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Despite a record drop in demand, investments in hotels are at all-time high

Welcome to my parlour
The polished marble lobbies and the smiling faces of front office staff hide a deep pain that afflicts India’s hospitality industry.

A huge number of hotels have come up in the past four years or so despite one of the most expensive per-room real estate in Asia. A crowd of foreign hotel brands has entered India in the hope of new business outside their traditional markets.

When there are so many players and a big increase in the number of rooms, there is bound to be stiff competition. Every hotel operator feels the pinch, and even the biggest Indian chains like Taj, Oberoi, ITC and Leela are not immune.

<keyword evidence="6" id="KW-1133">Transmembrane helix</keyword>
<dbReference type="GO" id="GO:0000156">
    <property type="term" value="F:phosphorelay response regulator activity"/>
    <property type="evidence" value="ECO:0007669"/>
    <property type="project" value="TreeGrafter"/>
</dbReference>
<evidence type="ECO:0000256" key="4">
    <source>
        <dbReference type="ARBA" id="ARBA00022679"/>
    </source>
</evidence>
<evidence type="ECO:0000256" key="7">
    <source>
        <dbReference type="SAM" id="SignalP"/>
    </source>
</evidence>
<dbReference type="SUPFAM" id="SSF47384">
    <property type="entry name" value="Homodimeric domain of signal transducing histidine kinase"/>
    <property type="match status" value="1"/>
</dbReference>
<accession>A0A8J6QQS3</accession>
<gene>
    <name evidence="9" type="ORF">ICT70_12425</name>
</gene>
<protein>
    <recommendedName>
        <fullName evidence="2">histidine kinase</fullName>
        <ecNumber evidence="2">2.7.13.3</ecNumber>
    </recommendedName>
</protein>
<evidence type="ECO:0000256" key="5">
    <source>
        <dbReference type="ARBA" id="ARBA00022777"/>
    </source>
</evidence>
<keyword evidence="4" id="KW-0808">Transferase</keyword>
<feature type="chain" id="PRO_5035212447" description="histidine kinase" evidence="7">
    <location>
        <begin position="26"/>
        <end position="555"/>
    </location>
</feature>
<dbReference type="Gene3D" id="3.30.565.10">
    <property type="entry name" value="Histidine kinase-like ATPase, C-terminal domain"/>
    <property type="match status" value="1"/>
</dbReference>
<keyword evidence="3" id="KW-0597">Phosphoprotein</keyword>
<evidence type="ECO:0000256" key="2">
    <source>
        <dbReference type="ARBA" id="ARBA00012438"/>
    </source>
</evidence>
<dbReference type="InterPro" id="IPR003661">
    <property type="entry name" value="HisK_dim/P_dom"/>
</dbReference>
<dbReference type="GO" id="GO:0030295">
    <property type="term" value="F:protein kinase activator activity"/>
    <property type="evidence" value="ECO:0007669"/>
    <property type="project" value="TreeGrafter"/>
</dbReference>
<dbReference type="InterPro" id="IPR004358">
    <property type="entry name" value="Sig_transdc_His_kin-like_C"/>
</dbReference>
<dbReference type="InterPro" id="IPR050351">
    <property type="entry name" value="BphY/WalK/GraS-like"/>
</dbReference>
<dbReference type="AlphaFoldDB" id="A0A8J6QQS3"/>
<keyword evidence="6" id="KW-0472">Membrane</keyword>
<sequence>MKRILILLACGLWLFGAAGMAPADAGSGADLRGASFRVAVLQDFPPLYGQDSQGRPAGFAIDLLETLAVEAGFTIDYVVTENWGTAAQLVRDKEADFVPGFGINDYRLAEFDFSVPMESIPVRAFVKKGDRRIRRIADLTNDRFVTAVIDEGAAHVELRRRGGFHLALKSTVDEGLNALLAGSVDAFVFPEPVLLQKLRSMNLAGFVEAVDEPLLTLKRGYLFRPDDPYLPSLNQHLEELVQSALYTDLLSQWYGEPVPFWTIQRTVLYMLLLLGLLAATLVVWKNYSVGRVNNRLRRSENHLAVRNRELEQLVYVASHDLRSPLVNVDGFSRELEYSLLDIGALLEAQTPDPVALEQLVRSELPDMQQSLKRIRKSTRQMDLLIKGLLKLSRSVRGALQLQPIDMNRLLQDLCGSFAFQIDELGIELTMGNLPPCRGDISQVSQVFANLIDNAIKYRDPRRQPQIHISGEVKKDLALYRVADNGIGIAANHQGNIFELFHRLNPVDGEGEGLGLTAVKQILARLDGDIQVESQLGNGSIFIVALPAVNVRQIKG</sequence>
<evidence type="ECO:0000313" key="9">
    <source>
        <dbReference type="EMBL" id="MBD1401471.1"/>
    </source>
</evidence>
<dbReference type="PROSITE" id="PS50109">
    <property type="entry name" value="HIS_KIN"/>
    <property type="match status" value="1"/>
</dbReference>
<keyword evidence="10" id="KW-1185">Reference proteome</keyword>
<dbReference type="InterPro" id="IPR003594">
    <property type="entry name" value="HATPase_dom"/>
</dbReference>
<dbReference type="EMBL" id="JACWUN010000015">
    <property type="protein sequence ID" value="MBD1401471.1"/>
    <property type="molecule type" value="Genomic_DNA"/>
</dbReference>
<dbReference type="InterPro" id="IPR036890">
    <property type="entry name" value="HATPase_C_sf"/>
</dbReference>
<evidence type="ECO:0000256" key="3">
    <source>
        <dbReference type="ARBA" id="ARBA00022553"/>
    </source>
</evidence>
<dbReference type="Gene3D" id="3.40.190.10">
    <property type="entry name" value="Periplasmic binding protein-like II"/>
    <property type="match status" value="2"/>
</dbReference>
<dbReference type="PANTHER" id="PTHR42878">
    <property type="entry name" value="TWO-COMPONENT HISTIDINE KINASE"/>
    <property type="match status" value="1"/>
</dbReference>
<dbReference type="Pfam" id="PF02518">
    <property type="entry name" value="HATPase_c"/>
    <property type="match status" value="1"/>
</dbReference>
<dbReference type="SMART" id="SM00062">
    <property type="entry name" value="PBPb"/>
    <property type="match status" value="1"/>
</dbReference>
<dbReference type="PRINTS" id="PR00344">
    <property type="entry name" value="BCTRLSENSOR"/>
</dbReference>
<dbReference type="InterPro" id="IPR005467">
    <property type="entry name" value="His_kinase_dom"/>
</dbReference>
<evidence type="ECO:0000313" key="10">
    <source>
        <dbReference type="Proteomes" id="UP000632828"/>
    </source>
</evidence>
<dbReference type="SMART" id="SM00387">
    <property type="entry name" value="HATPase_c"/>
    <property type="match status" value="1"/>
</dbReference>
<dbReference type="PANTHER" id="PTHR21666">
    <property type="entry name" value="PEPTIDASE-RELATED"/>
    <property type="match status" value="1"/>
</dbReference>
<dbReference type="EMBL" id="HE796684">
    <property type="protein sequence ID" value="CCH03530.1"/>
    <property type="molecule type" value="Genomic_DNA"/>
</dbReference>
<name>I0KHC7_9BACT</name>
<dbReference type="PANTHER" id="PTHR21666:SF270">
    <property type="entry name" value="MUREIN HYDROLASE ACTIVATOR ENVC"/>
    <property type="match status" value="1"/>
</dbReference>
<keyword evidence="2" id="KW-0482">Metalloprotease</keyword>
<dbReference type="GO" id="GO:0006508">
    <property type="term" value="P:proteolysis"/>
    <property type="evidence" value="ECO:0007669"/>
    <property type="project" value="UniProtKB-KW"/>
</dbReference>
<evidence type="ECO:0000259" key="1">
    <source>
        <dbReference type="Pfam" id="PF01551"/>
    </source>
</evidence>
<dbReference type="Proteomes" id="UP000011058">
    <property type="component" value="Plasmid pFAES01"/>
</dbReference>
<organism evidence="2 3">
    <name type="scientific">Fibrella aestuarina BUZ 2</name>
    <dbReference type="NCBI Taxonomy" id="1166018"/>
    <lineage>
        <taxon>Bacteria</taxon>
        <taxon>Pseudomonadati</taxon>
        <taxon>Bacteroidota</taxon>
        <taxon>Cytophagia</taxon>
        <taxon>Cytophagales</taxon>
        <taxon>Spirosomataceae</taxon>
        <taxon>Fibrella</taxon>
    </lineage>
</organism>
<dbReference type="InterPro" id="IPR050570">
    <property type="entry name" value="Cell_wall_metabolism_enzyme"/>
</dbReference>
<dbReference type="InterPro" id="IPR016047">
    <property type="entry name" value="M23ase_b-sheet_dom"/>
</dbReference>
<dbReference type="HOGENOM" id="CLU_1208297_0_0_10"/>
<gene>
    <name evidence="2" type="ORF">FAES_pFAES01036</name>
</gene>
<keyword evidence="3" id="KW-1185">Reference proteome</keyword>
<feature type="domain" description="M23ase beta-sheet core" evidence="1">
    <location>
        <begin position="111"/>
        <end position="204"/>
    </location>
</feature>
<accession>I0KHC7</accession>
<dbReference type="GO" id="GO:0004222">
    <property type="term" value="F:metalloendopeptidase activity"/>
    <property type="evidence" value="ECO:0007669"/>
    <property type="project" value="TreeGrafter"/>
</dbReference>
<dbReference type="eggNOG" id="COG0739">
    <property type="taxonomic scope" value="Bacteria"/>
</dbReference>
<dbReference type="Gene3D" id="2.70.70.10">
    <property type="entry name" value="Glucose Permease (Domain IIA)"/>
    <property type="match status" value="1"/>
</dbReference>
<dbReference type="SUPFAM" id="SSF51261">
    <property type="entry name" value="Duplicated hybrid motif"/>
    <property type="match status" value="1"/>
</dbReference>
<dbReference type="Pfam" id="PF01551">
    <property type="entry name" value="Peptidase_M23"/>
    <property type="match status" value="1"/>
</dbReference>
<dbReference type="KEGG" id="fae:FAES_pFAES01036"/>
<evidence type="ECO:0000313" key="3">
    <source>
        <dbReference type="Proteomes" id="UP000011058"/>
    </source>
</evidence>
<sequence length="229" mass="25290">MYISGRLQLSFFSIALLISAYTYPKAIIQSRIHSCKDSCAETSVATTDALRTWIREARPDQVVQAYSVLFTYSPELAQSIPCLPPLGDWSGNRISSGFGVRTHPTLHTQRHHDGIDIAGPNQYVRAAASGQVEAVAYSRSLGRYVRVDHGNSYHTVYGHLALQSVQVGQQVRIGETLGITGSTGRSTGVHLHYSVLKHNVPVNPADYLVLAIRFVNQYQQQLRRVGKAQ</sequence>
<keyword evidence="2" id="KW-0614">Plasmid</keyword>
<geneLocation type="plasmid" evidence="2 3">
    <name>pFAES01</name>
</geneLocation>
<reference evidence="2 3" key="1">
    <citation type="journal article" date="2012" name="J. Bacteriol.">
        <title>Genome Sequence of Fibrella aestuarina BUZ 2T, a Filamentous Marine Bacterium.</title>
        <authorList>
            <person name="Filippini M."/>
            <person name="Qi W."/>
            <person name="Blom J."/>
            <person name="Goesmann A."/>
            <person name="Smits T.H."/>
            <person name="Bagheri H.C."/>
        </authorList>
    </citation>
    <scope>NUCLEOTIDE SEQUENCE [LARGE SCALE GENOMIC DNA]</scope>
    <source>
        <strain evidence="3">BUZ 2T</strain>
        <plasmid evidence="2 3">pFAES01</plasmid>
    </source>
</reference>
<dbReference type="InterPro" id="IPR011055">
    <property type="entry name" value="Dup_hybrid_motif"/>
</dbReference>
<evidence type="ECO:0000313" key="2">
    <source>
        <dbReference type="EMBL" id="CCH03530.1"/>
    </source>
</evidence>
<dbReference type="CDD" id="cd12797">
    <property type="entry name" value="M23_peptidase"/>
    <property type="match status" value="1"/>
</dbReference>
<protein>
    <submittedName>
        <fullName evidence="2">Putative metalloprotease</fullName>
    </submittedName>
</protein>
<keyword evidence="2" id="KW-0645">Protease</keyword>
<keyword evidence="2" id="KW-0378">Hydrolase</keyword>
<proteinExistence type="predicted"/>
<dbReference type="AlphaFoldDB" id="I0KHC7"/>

“Demand is yet to reach pre-recession levels. The big difference the industry is experiencing this year is pressure on yields,” says Nakul Anand, executive director of ITC. Anand is also the president of the Hotel Association of India and chairman of the CII national committee on tourism. So he should know. One other reason he mentions is that long-haul holiday travel has seen a drop as leading economies continue to be in a bad shape.

It’s showing up on the average occupancy rates (ORs) of premium hotels. This year it will be 56 per cent; last year it was 64 per cent.

Over the next two years 14,500 more rooms will be in the market. But the extra demand is expected to be for only 4,200 rooms. There’s no way the industry can prevent a precipitate fall in per-room revenue, warns Crisil in a recent report.